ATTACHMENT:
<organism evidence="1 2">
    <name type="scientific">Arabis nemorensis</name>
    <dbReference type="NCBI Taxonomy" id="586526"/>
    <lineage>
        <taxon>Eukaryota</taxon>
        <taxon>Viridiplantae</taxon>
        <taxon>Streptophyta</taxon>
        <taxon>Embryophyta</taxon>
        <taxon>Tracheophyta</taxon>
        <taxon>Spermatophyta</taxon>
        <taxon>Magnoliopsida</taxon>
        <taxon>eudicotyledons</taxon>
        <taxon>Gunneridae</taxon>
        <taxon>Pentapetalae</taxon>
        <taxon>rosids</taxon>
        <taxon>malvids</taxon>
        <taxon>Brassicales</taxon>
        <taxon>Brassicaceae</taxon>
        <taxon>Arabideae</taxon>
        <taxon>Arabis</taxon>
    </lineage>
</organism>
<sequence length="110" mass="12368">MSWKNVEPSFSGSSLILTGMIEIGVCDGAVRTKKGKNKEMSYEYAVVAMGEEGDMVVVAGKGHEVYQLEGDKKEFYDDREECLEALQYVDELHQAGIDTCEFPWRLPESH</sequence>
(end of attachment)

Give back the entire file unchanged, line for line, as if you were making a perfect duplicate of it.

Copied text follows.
<organism evidence="1 2">
    <name type="scientific">Arabis nemorensis</name>
    <dbReference type="NCBI Taxonomy" id="586526"/>
    <lineage>
        <taxon>Eukaryota</taxon>
        <taxon>Viridiplantae</taxon>
        <taxon>Streptophyta</taxon>
        <taxon>Embryophyta</taxon>
        <taxon>Tracheophyta</taxon>
        <taxon>Spermatophyta</taxon>
        <taxon>Magnoliopsida</taxon>
        <taxon>eudicotyledons</taxon>
        <taxon>Gunneridae</taxon>
        <taxon>Pentapetalae</taxon>
        <taxon>rosids</taxon>
        <taxon>malvids</taxon>
        <taxon>Brassicales</taxon>
        <taxon>Brassicaceae</taxon>
        <taxon>Arabideae</taxon>
        <taxon>Arabis</taxon>
    </lineage>
</organism>
<sequence length="110" mass="12368">MSWKNVEPSFSGSSLILTGMIEIGVCDGAVRTKKGKNKEMSYEYAVVAMGEEGDMVVVAGKGHEVYQLEGDKKEFYDDREECLEALQYVDELHQAGIDTCEFPWRLPESH</sequence>